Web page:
European stocks end mostly lower
European stock markets turned in mixed results yesterday as investors booked profits following three days of gains, though the scandal-hit bank Standard Chartered rebounded from heavy losses.
Market sentiment was fairly subdued however as traders looked ahead to the release of Chinese data today, including inflation and industrial production.
The mood was also somewhat gloomy after Standard & Poor’s cut Greece’s sovereign debt rating outlook to negative.
London’s benchmark FTSE 100 index of top companies managed to add a slight 0.08 per cent to 5,845.92 points despite the Bank of England lowering its forecast for growth this year to near to zero.
Frankfurt’s DAX 30 slipped by slighter 0.03 per cent to 6,966.15 points amid disappointing data, while in Paris the CAC 40 gave up 0.43 per cent to 3,438.26 amid a forecast from the central bank the country would likely enter a recession.
Madrid shed 0.84 per cent, as Milan gained 0.07 per cent.
The string of steady increases on European markets eased back “as investors consolidated gains following three consecutive sessions of strong rallies,” ETX Capital analyst Ishaq Siddiqi noted.
In foreign exchange trade, the European single currency dipped to $1.2373 from $1.2401 late in New York on Tuesday.
“Traders seem largely content to sit on their hands right now, at least until we see that array of data ... from China,” said GFT Markets analyst Fawad Razaqzada.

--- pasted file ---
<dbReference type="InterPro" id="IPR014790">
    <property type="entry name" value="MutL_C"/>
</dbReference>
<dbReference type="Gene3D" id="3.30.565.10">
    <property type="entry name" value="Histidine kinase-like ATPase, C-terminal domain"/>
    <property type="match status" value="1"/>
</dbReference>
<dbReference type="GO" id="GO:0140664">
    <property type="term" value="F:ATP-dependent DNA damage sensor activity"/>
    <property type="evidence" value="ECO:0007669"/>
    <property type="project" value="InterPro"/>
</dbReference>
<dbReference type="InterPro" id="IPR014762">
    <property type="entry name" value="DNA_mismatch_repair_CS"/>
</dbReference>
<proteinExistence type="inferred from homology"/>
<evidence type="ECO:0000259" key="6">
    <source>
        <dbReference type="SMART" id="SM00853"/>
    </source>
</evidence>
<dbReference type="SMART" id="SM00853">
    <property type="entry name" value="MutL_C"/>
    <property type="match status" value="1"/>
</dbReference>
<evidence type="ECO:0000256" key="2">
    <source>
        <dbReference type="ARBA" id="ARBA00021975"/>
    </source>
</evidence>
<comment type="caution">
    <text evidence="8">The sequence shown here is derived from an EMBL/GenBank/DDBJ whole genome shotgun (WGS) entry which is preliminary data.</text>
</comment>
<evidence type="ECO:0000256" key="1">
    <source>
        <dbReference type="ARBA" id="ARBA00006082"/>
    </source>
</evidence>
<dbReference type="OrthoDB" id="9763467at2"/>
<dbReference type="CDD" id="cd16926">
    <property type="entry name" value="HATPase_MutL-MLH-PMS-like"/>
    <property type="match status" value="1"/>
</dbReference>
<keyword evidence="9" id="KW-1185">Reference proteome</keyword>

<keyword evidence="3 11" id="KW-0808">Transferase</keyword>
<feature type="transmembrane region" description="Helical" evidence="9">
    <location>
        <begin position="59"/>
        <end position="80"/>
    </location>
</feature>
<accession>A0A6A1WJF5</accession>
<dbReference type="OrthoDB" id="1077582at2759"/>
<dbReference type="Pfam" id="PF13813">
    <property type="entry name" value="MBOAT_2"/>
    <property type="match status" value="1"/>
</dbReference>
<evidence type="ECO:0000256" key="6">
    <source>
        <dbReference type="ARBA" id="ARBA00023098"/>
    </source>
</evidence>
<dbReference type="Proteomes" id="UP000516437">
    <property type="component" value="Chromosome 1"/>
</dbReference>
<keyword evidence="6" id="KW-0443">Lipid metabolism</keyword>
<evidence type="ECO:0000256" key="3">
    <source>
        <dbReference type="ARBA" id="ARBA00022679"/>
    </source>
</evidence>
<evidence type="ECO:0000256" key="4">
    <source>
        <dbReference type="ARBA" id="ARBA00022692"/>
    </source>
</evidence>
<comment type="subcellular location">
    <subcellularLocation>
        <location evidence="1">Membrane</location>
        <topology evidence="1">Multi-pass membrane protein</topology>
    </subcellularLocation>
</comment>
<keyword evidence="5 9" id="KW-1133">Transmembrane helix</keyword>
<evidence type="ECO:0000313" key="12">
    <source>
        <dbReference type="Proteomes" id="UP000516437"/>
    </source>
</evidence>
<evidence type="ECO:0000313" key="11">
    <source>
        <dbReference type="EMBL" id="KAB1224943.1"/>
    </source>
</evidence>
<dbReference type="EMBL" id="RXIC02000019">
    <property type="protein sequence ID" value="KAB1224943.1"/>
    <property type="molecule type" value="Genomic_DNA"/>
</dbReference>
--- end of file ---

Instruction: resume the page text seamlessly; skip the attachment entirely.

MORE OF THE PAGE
Mr Siddiqi added that “the summer season is in full swing with the focus shifting to the US session to provide some direction.”
In New York, US stock markets fell as trading got underway but turned slightly positive in midday trading.
The Dow Jones Industrial Average added 0.20 per cent to 13,194.33 points.
The tech-rich Nasdaq rose by 0.06 per cent at 3,017.54, while the S&P 500-stock index gained 0.12 per cent to 1,403.09.
Back in London, “the reality is that the problems in Europe haven’t gone away – ING (bank) has taken a big hit on Spanish exposure in today’s results – so unless we see more really decent fundamentals coming out of the US and Asia, then it’s going to be hugely difficult to justify much more on the upside,” Mr Razaqzada said.
Dutch banking giant ING said its second quarter net profit slumped 22.3 per cent year-on-year to 1.17 billion, as it took a large hit on its exposure to debt-plagued Spain.
ING booked a loss of €178 million on the sale of risk assets, mainly its holdings of Spanish government bonds.
In reaction, ING’s share price slid 1.27 per cent to €5.68 on the Amsterdam stock market, which was 0.68 per cent lower.
Overnight, Standard & Poor’s had cut Greece’s debt rating out-look to negative, saying the worsening economy and political challenges could soon force another downgrade.
“In Europe, the debt crisis appears to be rumbling along with still no end in sight,” said Michael Hewson, analyst at CMC Markets trading group. Standard Chartered shares meanwhile rebounded Wednesday, recouping some of the previous day’s losses.